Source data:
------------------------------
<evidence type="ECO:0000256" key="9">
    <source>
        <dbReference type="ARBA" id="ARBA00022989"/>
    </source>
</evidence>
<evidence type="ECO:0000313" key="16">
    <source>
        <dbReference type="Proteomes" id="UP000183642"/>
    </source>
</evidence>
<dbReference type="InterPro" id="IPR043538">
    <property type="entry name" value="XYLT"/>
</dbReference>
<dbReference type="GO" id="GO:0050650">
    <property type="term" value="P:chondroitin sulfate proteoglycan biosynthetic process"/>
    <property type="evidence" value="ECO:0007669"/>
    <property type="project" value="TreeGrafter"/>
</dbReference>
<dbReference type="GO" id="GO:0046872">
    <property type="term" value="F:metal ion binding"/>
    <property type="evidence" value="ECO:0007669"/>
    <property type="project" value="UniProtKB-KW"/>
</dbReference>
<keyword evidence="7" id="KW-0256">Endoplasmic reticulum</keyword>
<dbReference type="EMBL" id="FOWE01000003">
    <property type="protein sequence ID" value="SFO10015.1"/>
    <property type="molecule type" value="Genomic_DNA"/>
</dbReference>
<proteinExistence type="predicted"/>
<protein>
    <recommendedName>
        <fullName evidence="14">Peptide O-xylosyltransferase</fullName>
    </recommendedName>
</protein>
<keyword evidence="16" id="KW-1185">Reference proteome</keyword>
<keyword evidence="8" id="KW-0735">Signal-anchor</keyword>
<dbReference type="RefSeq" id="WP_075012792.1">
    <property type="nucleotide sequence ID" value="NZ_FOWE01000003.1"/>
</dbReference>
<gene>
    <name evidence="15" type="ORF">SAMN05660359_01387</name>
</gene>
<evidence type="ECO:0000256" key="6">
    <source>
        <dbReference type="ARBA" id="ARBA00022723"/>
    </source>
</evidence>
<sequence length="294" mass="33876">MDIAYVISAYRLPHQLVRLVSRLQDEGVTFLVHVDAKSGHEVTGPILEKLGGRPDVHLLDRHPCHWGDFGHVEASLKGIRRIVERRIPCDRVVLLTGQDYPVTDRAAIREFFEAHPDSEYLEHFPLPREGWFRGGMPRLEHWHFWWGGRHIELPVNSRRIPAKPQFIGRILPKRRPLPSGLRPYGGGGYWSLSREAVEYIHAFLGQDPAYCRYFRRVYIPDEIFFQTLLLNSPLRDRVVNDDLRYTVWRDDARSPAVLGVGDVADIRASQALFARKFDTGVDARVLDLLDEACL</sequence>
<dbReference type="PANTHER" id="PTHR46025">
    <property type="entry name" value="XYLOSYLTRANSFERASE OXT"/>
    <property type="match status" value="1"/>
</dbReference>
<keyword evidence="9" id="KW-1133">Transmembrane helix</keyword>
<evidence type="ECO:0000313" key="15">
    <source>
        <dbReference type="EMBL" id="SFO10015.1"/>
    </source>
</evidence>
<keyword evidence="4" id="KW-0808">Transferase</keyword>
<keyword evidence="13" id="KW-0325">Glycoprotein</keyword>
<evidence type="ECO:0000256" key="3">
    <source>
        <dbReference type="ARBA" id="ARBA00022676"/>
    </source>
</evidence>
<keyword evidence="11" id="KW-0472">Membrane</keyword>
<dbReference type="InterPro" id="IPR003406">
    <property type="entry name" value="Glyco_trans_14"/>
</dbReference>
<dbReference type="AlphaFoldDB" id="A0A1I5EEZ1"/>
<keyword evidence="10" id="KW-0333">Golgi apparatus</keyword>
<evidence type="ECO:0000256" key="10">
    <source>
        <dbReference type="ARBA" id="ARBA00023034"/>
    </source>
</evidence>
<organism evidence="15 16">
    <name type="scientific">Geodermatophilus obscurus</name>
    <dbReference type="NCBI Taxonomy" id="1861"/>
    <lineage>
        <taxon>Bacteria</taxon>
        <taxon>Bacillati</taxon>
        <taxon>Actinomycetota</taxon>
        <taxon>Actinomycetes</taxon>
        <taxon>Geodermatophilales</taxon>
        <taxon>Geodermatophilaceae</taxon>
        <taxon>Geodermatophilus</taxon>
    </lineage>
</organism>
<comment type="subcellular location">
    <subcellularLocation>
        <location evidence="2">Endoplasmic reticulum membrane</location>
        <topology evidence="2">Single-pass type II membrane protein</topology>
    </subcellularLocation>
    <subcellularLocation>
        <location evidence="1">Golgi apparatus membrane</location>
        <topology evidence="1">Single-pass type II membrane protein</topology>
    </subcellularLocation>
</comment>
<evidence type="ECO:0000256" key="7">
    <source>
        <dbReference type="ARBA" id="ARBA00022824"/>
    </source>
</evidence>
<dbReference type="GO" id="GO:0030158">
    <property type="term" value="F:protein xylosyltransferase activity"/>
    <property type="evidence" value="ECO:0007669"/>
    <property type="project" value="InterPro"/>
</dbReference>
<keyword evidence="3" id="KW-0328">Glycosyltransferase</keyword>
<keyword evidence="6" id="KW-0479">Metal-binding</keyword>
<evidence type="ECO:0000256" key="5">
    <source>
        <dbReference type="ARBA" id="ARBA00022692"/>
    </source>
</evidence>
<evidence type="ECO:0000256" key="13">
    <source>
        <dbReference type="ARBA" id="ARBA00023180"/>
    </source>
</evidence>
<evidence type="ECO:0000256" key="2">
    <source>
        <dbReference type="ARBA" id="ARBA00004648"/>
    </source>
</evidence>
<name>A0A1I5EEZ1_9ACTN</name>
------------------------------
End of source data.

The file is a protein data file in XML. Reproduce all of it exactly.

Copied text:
<evidence type="ECO:0000256" key="9">
    <source>
        <dbReference type="ARBA" id="ARBA00022989"/>
    </source>
</evidence>
<evidence type="ECO:0000313" key="16">
    <source>
        <dbReference type="Proteomes" id="UP000183642"/>
    </source>
</evidence>
<dbReference type="InterPro" id="IPR043538">
    <property type="entry name" value="XYLT"/>
</dbReference>
<dbReference type="GO" id="GO:0050650">
    <property type="term" value="P:chondroitin sulfate proteoglycan biosynthetic process"/>
    <property type="evidence" value="ECO:0007669"/>
    <property type="project" value="TreeGrafter"/>
</dbReference>
<dbReference type="GO" id="GO:0046872">
    <property type="term" value="F:metal ion binding"/>
    <property type="evidence" value="ECO:0007669"/>
    <property type="project" value="UniProtKB-KW"/>
</dbReference>
<keyword evidence="7" id="KW-0256">Endoplasmic reticulum</keyword>
<dbReference type="EMBL" id="FOWE01000003">
    <property type="protein sequence ID" value="SFO10015.1"/>
    <property type="molecule type" value="Genomic_DNA"/>
</dbReference>
<proteinExistence type="predicted"/>
<protein>
    <recommendedName>
        <fullName evidence="14">Peptide O-xylosyltransferase</fullName>
    </recommendedName>
</protein>
<keyword evidence="16" id="KW-1185">Reference proteome</keyword>
<keyword evidence="8" id="KW-0735">Signal-anchor</keyword>
<dbReference type="RefSeq" id="WP_075012792.1">
    <property type="nucleotide sequence ID" value="NZ_FOWE01000003.1"/>
</dbReference>
<gene>
    <name evidence="15" type="ORF">SAMN05660359_01387</name>
</gene>
<evidence type="ECO:0000256" key="6">
    <source>
        <dbReference type="ARBA" id="ARBA00022723"/>
    </source>
</evidence>
<sequence length="294" mass="33876">MDIAYVISAYRLPHQLVRLVSRLQDEGVTFLVHVDAKSGHEVTGPILEKLGGRPDVHLLDRHPCHWGDFGHVEASLKGIRRIVERRIPCDRVVLLTGQDYPVTDRAAIREFFEAHPDSEYLEHFPLPREGWFRGGMPRLEHWHFWWGGRHIELPVNSRRIPAKPQFIGRILPKRRPLPSGLRPYGGGGYWSLSREAVEYIHAFLGQDPAYCRYFRRVYIPDEIFFQTLLLNSPLRDRVVNDDLRYTVWRDDARSPAVLGVGDVADIRASQALFARKFDTGVDARVLDLLDEACL</sequence>
<dbReference type="PANTHER" id="PTHR46025">
    <property type="entry name" value="XYLOSYLTRANSFERASE OXT"/>
    <property type="match status" value="1"/>
</dbReference>
<keyword evidence="9" id="KW-1133">Transmembrane helix</keyword>
<evidence type="ECO:0000313" key="15">
    <source>
        <dbReference type="EMBL" id="SFO10015.1"/>
    </source>
</evidence>
<keyword evidence="4" id="KW-0808">Transferase</keyword>
<keyword evidence="13" id="KW-0325">Glycoprotein</keyword>
<evidence type="ECO:0000256" key="3">
    <source>
        <dbReference type="ARBA" id="ARBA00022676"/>
    </source>
</evidence>
<keyword evidence="11" id="KW-0472">Membrane</keyword>
<dbReference type="InterPro" id="IPR003406">
    <property type="entry name" value="Glyco_trans_14"/>
</dbReference>
<dbReference type="AlphaFoldDB" id="A0A1I5EEZ1"/>
<keyword evidence="10" id="KW-0333">Golgi apparatus</keyword>
<evidence type="ECO:0000256" key="10">
    <source>
        <dbReference type="ARBA" id="ARBA00023034"/>
    </source>
</evidence>
<organism evidence="15 16">
    <name type="scientific">Geodermatophilus obscurus</name>
    <dbReference type="NCBI Taxonomy" id="1861"/>
    <lineage>
        <taxon>Bacteria</taxon>
        <taxon>Bacillati</taxon>
        <taxon>Actinomycetota</taxon>
        <taxon>Actinomycetes</taxon>
        <taxon>Geodermatophilales</taxon>
        <taxon>Geodermatophilaceae</taxon>
        <taxon>Geodermatophilus</taxon>
    </lineage>
</organism>
<comment type="subcellular location">
    <subcellularLocation>
        <location evidence="2">Endoplasmic reticulum membrane</location>
        <topology evidence="2">Single-pass type II membrane protein</topology>
    </subcellularLocation>
    <subcellularLocation>
        <location evidence="1">Golgi apparatus membrane</location>
        <topology evidence="1">Single-pass type II membrane protein</topology>
    </subcellularLocation>
</comment>
<evidence type="ECO:0000256" key="7">
    <source>
        <dbReference type="ARBA" id="ARBA00022824"/>
    </source>
</evidence>
<dbReference type="GO" id="GO:0030158">
    <property type="term" value="F:protein xylosyltransferase activity"/>
    <property type="evidence" value="ECO:0007669"/>
    <property type="project" value="InterPro"/>
</dbReference>
<keyword evidence="3" id="KW-0328">Glycosyltransferase</keyword>
<keyword evidence="6" id="KW-0479">Metal-binding</keyword>
<evidence type="ECO:0000256" key="5">
    <source>
        <dbReference type="ARBA" id="ARBA00022692"/>
    </source>
</evidence>
<evidence type="ECO:0000256" key="13">
    <source>
        <dbReference type="ARBA" id="ARBA00023180"/>
    </source>
</evidence>
<evidence type="ECO:0000256" key="2">
    <source>
        <dbReference type="ARBA" id="ARBA00004648"/>
    </source>
</evidence>
<name>A0A1I5EEZ1_9ACTN</name>